by Cara Meadows
Following on from this important article on the release of the 1940 US Census here, Ancestry.com has paved the way for even more in-depth family history research with the release of a set of vitally important War Service Records dating from as far back as 1850. These records are a great and vital resource to anyone wanting to trace the more recent history of their ancestors and also trace the military pasts of their forebears much further back.
With Family History, Genealogy and Military History in particular becoming an increasingly popular hobby for many people, researchers are opting to take genealogical vacations in different countries rather than other pursuits such as going on a Mediterranean Cruise or a long beach vacation somewhere. This rise in popularity has seen a concurrent rise in demand for online services and also increasing access to archives and repositories all over the US.
New Record Releases
The US Department of Veterans Affairs BIRLS (Beneficiary Identification Records Locater Subsystem) Death Records contain some 14,465,024 entries starting in the year 1850 and coming as far forward as 2010.
This should be a great help to anyone searching for ancestors who served with the US Army during the various conflicts during the one hundred and sixty year period that these records span.
These documents scanned and uploaded to the Ancestry website include information on deceased individuals who received benefits from the Veteran’s Administration whilst they were still alive. The information also relates to service personnel who received educational benefits and those who simply made applications and may or may not have followed them through.
What Information Is Contained In The BIRLS?
1.) Name – Which can be cross referenced with the Social Security Death Index.
3.) Date of Birth
4.) Date of Death
5.) Social Security Number
6.) Cause of Death
7.) Branches of Service
8.) Enlistment Date or Dates
9.) Release Dates
It is worth pointing out that in the case of more recent Social Security numbers, if the deceased party died within the last ten years then the number will not be visible online. If the person being researched died before Social Security Numbers came into existence then it is likely that the number assigned to them on the record may well belong to either a spouse or child of the veteran – therefore when records are cross referenced you may get the name of a different person.
What Other New Military Records Are Available?
Updated and related record searches include the uploading of the US World War Two Army Enlistment Records from 1938-1946 which contain the information of some 8.3 million servicemen who enlisted during this period. The information contained within these records is usually:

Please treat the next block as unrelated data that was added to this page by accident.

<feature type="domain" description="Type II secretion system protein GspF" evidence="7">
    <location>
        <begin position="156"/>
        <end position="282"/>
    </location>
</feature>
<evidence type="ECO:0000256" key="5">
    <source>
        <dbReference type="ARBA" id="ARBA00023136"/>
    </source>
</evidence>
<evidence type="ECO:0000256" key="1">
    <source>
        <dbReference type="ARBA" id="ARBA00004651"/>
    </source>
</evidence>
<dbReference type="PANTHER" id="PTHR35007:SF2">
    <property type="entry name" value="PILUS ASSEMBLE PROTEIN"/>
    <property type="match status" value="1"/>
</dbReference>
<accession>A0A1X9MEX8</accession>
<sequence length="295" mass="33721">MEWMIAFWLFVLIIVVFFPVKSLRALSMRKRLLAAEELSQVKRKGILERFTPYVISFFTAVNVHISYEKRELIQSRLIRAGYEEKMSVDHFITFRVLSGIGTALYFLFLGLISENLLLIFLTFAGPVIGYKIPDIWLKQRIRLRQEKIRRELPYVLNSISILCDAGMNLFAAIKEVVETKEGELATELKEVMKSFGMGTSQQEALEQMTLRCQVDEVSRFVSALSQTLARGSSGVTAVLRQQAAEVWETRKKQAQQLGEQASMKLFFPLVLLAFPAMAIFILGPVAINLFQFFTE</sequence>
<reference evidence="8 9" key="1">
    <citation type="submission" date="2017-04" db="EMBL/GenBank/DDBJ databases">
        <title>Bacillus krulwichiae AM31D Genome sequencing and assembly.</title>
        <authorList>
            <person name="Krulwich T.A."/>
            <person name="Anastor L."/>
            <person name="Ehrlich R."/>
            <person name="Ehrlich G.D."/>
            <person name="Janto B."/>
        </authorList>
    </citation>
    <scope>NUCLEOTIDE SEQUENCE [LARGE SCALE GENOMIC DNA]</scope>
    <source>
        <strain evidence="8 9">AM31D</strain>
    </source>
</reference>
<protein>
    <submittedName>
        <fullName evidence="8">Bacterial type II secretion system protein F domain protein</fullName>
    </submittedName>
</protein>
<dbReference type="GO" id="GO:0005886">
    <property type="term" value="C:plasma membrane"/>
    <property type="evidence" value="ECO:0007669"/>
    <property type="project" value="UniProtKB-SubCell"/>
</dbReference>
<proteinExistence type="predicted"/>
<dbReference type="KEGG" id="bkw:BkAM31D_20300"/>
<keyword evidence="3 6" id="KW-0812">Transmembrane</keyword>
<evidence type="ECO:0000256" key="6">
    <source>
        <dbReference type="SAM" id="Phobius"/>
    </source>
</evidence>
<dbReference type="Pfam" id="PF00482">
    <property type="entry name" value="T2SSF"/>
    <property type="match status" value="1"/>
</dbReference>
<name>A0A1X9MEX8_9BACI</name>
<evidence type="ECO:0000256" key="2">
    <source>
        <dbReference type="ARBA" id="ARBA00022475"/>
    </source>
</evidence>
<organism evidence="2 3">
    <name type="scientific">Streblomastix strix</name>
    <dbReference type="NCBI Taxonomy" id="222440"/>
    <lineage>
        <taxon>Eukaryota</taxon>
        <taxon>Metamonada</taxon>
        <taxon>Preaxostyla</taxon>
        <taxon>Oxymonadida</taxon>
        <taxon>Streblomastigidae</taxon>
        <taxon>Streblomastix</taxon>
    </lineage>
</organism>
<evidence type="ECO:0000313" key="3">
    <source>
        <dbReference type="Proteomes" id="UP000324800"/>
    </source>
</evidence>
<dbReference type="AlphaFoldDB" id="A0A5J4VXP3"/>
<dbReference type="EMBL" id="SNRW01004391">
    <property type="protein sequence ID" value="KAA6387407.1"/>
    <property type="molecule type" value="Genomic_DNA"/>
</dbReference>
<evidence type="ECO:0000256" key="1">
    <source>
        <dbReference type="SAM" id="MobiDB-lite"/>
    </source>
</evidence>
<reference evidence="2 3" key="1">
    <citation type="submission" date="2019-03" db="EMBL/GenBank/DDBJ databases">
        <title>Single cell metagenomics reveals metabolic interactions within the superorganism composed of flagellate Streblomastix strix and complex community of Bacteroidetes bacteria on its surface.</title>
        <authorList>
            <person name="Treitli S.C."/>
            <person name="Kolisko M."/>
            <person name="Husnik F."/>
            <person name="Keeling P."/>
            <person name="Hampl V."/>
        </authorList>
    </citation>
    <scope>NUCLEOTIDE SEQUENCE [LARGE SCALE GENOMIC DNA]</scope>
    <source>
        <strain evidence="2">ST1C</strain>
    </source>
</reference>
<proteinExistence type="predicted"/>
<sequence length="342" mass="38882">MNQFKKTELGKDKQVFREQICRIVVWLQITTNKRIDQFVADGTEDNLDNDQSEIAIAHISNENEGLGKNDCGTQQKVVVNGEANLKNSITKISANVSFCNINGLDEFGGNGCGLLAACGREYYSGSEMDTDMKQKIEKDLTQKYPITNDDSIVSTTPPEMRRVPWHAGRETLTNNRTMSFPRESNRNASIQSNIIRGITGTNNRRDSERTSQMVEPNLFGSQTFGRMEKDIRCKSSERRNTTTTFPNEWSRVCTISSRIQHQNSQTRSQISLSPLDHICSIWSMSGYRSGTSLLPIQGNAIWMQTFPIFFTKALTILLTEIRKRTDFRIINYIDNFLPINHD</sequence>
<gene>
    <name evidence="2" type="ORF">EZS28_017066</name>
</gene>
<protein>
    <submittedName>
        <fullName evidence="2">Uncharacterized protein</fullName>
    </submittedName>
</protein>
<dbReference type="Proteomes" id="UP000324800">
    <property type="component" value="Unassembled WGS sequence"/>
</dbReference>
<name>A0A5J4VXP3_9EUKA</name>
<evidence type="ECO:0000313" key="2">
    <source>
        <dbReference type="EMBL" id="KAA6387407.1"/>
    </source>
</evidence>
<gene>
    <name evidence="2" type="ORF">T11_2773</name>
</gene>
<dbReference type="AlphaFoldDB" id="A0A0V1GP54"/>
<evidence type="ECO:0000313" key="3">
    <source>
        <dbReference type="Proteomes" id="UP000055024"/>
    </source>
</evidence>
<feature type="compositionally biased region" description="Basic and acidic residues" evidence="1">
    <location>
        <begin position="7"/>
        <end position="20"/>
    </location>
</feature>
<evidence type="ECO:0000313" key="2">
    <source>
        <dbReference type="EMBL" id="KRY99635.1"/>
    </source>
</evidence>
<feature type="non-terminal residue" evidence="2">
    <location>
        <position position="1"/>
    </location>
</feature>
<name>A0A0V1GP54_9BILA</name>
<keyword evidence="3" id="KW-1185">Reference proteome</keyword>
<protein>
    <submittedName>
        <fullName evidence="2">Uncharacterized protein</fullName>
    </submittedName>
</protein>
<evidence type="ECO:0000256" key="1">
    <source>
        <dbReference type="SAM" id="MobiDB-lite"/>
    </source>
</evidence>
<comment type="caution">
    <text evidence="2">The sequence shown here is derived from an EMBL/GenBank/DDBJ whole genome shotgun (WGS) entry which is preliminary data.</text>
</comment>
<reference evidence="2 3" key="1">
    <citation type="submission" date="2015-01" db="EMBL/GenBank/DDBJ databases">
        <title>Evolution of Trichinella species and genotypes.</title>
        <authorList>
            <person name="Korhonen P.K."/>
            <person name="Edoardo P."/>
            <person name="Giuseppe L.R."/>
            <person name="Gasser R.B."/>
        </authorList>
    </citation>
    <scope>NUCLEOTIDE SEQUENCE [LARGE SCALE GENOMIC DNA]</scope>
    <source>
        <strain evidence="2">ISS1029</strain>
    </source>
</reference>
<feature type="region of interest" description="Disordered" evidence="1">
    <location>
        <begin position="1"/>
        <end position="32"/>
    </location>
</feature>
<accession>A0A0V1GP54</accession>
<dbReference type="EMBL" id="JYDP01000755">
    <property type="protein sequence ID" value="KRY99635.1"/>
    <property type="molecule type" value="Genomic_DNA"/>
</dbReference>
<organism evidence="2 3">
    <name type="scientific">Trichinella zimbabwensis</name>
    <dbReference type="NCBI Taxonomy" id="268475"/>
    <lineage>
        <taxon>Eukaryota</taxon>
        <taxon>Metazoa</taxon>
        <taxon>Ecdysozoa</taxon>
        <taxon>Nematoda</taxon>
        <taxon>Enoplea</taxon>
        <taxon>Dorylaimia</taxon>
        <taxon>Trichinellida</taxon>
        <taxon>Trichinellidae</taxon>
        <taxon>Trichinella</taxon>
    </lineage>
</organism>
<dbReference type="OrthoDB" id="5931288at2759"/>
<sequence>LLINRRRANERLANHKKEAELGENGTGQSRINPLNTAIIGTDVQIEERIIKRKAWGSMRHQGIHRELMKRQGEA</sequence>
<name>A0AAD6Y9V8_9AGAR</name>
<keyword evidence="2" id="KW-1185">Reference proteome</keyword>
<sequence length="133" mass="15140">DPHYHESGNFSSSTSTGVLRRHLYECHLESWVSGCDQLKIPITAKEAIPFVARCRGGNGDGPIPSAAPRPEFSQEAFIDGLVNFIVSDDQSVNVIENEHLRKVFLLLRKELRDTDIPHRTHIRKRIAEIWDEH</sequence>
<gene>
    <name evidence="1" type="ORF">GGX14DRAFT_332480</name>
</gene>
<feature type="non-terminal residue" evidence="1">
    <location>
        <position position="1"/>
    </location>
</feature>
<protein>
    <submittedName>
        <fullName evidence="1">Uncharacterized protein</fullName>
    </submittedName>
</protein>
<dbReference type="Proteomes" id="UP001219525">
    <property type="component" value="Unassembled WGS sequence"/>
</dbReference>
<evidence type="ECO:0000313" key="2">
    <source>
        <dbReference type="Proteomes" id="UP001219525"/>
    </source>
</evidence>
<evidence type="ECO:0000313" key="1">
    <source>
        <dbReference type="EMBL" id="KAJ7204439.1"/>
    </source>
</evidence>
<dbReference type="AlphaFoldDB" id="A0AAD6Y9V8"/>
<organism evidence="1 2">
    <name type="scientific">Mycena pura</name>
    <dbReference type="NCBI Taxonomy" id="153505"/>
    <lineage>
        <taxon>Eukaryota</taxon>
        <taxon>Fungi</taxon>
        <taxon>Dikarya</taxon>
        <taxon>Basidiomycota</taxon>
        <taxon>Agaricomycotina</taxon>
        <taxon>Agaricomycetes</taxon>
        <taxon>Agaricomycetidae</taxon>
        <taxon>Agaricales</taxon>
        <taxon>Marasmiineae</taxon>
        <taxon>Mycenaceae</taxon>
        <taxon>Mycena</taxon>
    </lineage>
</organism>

2.) Army Serial Number
3.) Residence (County and State)
4.) Place of Enlistment
5.) Enlistment Date
7.) Army Branch
9.) Term of Enlistment
11.) Year of Birth
12.) Race and Citizenship
13.) Height and Weight
15.) Marital Status
It is worth noting that not all the information is yet complete and not all details for all service personnel are available, as with many of these records uploading and checking is an ongoing process.
Other searchable records include US Draft Registration Cards for World War Two – containing information pertaining to the Fourth Registration only. The Fourth Registration is currently the only set of records viewable to the public. These records were made in 1942 and registered men who were between forty five and sixty five years of age who were not already in Military Service. Information in these cards includes:
1.) Name of Registrant
3.) Birth date
6.) Employer Information
7.) Name and address of Next Of Kin.
8.) Physical Characteristics of Soldier
The records are indexed and searchable – for some states such as Arkansas, California, Indiana, New York and Ohio; the records are not yet fully uploaded but will be completed at some stage this year. Unfortunately, the records for some states were destroyed completely and are therefore, disappointingly, unavailable.
These databases provide a wealth of information and very important statistics on service personnel and as a Genealogical resource should never be ignored or discounted, the little details they provide can make a world of difference to the researcher in expanding the branches on their family trees and can also open up new areas of interest and discovery.
Bio: Cara Meadows is a writer and researcher living in London. She has five years experience in the industry and has spent a lot of time traveling with her job. She specializes in publishing and marketing but is happy to write about just about anything.